At one point in 2009, the AOC, with the Judicial Council’s blessing, mandated that courthouses statewide close one day a month in order to “save” $90 million that it turned around and spent on the failed computer system.

So much for the public’s right of access to its courts.

We spent a half billion (not including what we shoveled out for audits and reports showing the painfully obvious, that computer system was bunk) before the Judicial Council finally pulled the plug late last month.

Well, Lampe said, it’s unclear exactly how dead the project is as the Judicial Council is still budgeting money for ongoing support to some counties that implemented interim systems. The cost of that support is exorbitant as well, according to the Alliance report, more than $40 million a year including $7 million a year for just one system deployed in Fresno County.

Kern County has long had its own computer system for helping judges and clerks track cases. It was developed locally, according to Superior Court Administrator Terry McNally.

And while it’s main function is as a work processing system for the courts, the data is also used for the court’s public website, a very handy tool. It’s not perfect, but believe me, it’s better than a lot of counties.

Makes you wonder how innovative each court system could have been with just a fraction of that half billion if they’d been given that money directly.

“Now, that money is gone,” Lampe said with a look of resignation.

The best we can do is fix, and by that I do mean neuter, the system that spawned the AOC in the first place.

To that end, the Alliance has been successful in getting AB1208 passed by the Assembly. The bill is now cooling its heels in the Senate Rules Committee.

The bill would slightly alter the law that gave budgeting oversight to the Judicial Council by stating that 100 percent of the money the Legislature appropriates to the trial courts each year be given to the trial courts.

Right now, the law doesn’t mandate that 100 percent of that money go to trial courts. The Judicial Council (and AOC) has discretion over more than 60 percent. And we can see how well that worked — NOT.

Beyond AB1208, Lampe said the Judicial Council should do three things:

* See if it can get any money back from the statewide court computer system debacle.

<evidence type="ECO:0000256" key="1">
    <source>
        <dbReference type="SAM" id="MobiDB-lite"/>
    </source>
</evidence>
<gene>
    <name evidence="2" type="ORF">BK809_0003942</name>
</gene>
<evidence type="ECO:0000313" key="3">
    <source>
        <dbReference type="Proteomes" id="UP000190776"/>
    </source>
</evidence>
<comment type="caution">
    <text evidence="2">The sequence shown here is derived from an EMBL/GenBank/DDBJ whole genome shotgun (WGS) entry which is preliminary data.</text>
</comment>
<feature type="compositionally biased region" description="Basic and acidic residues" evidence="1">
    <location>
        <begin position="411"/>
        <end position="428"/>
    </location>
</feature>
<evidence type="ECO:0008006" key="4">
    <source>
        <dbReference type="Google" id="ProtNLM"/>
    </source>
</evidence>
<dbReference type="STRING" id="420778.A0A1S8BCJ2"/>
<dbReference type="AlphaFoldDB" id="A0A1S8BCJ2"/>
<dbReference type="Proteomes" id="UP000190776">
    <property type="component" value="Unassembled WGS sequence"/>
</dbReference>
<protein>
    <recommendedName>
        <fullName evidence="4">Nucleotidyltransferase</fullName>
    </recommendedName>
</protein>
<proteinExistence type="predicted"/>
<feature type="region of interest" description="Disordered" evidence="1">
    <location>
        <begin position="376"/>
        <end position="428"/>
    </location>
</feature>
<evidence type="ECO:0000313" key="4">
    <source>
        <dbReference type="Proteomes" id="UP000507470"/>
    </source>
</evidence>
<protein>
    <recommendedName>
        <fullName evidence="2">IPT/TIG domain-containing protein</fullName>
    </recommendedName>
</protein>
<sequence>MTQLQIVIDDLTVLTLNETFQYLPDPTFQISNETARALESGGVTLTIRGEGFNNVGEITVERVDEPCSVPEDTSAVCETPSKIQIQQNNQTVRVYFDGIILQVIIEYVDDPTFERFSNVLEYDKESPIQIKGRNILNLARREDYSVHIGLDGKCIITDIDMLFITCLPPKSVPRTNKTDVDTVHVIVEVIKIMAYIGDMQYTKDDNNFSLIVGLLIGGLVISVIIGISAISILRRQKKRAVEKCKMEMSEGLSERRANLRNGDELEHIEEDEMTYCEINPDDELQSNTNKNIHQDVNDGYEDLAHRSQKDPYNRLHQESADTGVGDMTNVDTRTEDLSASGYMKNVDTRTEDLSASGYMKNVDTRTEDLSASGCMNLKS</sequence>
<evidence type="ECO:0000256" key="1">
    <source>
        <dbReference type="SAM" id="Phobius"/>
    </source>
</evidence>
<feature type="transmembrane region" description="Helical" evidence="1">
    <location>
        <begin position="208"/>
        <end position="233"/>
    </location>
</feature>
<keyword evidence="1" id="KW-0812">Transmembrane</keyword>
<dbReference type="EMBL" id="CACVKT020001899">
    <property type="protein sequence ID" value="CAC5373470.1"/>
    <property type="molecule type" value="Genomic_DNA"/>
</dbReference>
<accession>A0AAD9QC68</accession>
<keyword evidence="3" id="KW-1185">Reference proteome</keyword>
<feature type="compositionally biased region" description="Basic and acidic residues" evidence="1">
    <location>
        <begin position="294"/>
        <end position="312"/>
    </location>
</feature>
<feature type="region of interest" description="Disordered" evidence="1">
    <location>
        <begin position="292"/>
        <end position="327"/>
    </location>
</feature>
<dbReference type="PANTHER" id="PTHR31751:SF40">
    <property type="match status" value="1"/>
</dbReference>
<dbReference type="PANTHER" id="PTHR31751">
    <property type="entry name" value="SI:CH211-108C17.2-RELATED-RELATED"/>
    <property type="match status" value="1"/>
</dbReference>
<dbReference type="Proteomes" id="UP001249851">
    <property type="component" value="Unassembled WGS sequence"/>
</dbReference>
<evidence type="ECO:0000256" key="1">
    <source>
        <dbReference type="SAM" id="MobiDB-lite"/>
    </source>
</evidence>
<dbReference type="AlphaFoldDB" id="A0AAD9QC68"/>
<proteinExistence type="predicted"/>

* Cease all funding for courthouse construction and move that money to existing court operations.

* Take a long, hard look at the AOC budget.

And get out the chain saw.

Because I’m willing to bet there’s more than a little dead wood to be trimmed out of the AOC.

Opinions expressed in this column are those of Lois Henry, not The Bakersfield Californian. Her column appears Wednesdays and Sundays. Comment at http://www.bakersfield.com, call her at 395-7373 or e-mail lhenry@bakersfield.com

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High-tech misadventure

State is guilty of wasting $500M in ill-advised court computer fiasco
April 04, 2012 12:00 AM

Two weeks ago, a frustrated state Supreme Court chief justice was before the Legislature essentially begging for more money.

Courtrooms and clerks’ offices in 29 of the state’s 58 counties already had been closed. More closures are likely, Chief Justice Tani Cantil-Sakauye said.

She’s right. The courts, like many vital functions of government, have been severely cut because of the state’s financial woes.

But on the heels of that plea comes word that a $2 billion decade-long upgrade to the court’s computer system is a flop and will be scuttled.

It was a case of overpromising – in this case bringing the state’s 500 court facilities under a single computing system – and underperforming.

That failure undermines Cantil-Sakauye’s plea for more operational funds for the court.

The unified computing system was held out as bringing the courts into the 21st century, making it possible for courts to communicate, allowing lawyers to file documents from anywhere and allowing judges and law enforcement instant information about warrants, restraining orders and other real-time information helpful to investigations.

But there were constant problems with the project, and as the problems multiplied, pressure to pull the plug built. Finally, last month, a $200,000 consultant’s report declared the system ready for a final push. But that push, the consultant said, could cost about $1.3 billion more.

That was it. The governing body of the courts stopped the project last week, succumbing to political pressure and financial realities.

An additional $9 million will be spent to figure out what can be saved.

Seven of the state’s 58 counties did end up with better computer systems, but beyond that it’s likely all the state will end up with is thousands of lines of computer code that individual counties may be able to use but that won’t allow court computers statewide to communicate.

Wasting taxpayers’ money is always bad.

To keep spending on a questionable system at a time of severe financial stress is imprudent.